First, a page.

Next Article in Journal
Dry Bean Preferences and Attitudes among Midwest Hispanic and Non-Hispanic White Women
Previous Article in Journal
Ascorbic Acid Mitigates D-galactose-Induced Brain Aging by Increasing Hippocampal Neurogenesis and Improving Memory Function
 
 
Article

Omega-3 Fatty Acid Intake by Age, Gender, and Pregnancy Status in the United States: National Health and Nutrition Examination Survey 2003–2014

1
Department of Pediatrics, University of Nebraska Medical Center, Omaha, NE 68198, USA
2
College of Public Health, University of Nebraska Medical Center, Omaha, NE 68198, USA
3
College of Allied Health Professions, University of Nebraska Medical Center, Omaha, NE 68198, USA
4
Department of Nutritional Sciences, University of Arizona, Tucson, AZ 85721, USA
5
Department of Nutritional Science, The Pennsylvania State University, University Park, PA 16802, USA
6
Division of Biomedical Sciences, School of Medicine, University of California Riverside, Riverside, CA 92521, USA
*
Author to whom correspondence should be addressed.
Nutrients 2019, 11(1), 177; https://doi.org/10.3390/nu11010177
Received: 13 December 2018 / Revised: 2 January 2019 / Accepted: 11 January 2019 / Published: 15 January 2019
Despite the importance of n-3 fatty acids for health, intakes remain below recommended levels. The objective of this study was to provide an updated assessment of fish and n-3 fatty acid intake (i.e., eicosapentaenoic acid (EPA), docosahexaenoic acid (DHA), and EPA+DHA) in the United States using the 2003–2014 National Health and Nutrition Examination Survey (NHANES) data (n = 45,347)). Over this survey period, toddlers, children, and adolescents (aged 1–19) had significantly lower n-3 fatty acid intake (p < 0.001) compared to adults and seniors, which remained significant after adjusting for caloric intake. Females demonstrated lower n-3 fatty acid intake than males (p < 0.001), with adult and senior women having significantly lower intakes compared to men in the same age categories (p < 0.001) after adjustment for energy intake. Women also consumed less fish than men (5.8 versus 6.1 servings/month, p < 0.001). The estimated intakes of n-3 fatty acids in pregnant women did not differ from non-pregnant women (p = 0.6 for EPA+DHA), although pregnant women reported consuming less high n-3 fatty acid-containing fish than non-pregnant women (1.8 versus 2.6 servings/month, p < 0.001). Our findings indicate that subgroups of the population may be at higher risk of n-3 fatty acid intakes below recommended levels. View Full-Text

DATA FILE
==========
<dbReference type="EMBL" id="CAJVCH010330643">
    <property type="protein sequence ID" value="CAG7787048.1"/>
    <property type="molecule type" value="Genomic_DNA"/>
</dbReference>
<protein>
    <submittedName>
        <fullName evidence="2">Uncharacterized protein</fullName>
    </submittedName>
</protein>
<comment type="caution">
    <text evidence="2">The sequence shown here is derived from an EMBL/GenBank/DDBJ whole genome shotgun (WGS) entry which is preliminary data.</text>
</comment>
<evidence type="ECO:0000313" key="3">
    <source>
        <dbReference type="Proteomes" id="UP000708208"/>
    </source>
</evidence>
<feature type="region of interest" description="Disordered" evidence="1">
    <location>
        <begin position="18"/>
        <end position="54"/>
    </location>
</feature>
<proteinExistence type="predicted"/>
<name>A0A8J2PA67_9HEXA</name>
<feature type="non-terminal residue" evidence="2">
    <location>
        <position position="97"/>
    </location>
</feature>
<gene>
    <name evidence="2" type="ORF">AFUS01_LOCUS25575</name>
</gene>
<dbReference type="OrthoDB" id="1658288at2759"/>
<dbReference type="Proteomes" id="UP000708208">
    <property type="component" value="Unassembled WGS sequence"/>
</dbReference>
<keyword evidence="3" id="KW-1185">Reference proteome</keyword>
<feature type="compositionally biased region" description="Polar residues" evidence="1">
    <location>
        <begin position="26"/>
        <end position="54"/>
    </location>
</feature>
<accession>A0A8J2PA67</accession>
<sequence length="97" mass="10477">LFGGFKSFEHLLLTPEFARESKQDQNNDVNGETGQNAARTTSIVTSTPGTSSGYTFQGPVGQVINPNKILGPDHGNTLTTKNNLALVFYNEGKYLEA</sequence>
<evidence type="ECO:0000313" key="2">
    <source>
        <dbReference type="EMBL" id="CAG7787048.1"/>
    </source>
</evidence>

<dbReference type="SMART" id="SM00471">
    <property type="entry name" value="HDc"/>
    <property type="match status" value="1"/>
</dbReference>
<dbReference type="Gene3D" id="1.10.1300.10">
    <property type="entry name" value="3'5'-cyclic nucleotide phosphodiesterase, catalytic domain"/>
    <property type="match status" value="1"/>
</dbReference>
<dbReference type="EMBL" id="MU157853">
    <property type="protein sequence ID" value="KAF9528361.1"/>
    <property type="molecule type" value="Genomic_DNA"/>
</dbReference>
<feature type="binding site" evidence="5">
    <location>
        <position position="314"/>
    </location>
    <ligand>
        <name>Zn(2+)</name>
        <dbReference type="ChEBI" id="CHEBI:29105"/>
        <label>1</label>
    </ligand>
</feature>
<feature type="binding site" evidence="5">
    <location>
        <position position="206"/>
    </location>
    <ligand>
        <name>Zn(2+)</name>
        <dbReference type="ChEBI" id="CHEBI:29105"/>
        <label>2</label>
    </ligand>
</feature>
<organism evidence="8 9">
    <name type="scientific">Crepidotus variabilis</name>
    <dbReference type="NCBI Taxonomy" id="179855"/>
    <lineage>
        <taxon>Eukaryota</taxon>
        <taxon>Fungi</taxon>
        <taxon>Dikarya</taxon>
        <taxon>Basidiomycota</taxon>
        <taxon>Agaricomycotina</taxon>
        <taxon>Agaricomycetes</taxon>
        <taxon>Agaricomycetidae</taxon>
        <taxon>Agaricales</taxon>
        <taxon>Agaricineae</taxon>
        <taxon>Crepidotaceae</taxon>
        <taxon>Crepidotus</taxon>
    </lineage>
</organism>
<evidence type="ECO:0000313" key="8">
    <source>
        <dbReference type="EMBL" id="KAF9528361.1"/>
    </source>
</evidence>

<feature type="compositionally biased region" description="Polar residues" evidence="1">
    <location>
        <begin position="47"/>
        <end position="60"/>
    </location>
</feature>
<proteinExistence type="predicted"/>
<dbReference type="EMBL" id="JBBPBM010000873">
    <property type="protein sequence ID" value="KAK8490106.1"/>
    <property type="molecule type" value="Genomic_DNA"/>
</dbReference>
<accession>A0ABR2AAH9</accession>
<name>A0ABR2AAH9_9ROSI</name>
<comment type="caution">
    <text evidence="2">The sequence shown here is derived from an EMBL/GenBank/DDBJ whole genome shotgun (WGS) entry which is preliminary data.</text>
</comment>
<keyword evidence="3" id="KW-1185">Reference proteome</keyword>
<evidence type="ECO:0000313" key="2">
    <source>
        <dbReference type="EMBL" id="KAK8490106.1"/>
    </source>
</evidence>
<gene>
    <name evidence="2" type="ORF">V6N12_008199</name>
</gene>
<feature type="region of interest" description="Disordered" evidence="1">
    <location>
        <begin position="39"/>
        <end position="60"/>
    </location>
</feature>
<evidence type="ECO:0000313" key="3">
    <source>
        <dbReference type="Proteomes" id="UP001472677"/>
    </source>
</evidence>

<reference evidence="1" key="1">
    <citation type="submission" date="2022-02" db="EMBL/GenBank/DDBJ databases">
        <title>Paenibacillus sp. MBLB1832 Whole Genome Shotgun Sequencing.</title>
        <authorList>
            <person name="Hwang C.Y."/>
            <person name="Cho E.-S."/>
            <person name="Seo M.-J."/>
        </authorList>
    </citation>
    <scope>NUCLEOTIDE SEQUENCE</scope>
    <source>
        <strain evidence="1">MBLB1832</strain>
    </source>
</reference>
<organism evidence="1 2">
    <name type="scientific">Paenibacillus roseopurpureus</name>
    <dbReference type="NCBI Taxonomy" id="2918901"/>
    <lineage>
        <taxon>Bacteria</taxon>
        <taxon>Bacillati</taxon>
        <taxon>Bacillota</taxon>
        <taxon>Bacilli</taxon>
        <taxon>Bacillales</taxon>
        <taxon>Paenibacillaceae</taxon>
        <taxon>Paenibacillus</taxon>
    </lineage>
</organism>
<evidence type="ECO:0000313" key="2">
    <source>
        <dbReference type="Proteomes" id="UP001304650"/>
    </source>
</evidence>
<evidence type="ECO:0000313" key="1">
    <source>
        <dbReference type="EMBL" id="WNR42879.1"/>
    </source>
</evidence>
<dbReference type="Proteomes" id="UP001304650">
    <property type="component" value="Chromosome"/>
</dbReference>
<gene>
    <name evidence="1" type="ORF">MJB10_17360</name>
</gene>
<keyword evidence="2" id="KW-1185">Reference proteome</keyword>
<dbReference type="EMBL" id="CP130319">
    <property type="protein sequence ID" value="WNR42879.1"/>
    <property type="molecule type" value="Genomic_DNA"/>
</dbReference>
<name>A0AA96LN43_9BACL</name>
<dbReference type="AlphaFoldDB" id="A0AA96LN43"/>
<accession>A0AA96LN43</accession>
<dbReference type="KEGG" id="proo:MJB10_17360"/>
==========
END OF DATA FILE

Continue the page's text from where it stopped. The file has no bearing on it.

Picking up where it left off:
Keywords: eicosapentaenoic acid; docosahexaenoic acid; omega-3 fatty acids; lifespan; oily fish; fish oil supplements eicosapentaenoic acid; docosahexaenoic acid; omega-3 fatty acids; lifespan; oily fish; fish oil supplements
MDPI and ACS Style

Thompson, M.; Hein, N.; Hanson, C.; Smith, L.M.; Anderson-Berry, A.; Richter, C.K.; Stessy Bisselou, K.; Kusi Appiah, A.; Kris-Etherton, P.; Skulas-Ray, A.C.; Nordgren, T.M. Omega-3 Fatty Acid Intake by Age, Gender, and Pregnancy Status in the United States: National Health and Nutrition Examination Survey 2003–2014. Nutrients 2019, 11, 177. https://doi.org/10.3390/nu11010177

AMA Style

Thompson M, Hein N, Hanson C, Smith LM, Anderson-Berry A, Richter CK, Stessy Bisselou K, Kusi Appiah A, Kris-Etherton P, Skulas-Ray AC, Nordgren TM. Omega-3 Fatty Acid Intake by Age, Gender, and Pregnancy Status in the United States: National Health and Nutrition Examination Survey 2003–2014. Nutrients. 2019; 11(1):177. https://doi.org/10.3390/nu11010177

Chicago/Turabian Style

Thompson, Maranda, Nicholas Hein, Corrine Hanson, Lynette M. Smith, Ann Anderson-Berry, Chesney K. Richter, Karl Stessy Bisselou, Adams Kusi Appiah, Penny Kris-Etherton, Ann C. Skulas-Ray, and Tara M. Nordgren. 2019. "Omega-3 Fatty Acid Intake by Age, Gender, and Pregnancy Status in the United States: National Health and Nutrition Examination Survey 2003–2014" Nutrients 11, no. 1: 177. https://doi.org/10.3390/nu11010177

Find Other Styles
Note that from the first issue of 2016, MDPI journals use article numbers instead of page numbers. See further details here.

Article Access Map by Country/Region

1
Back to TopTop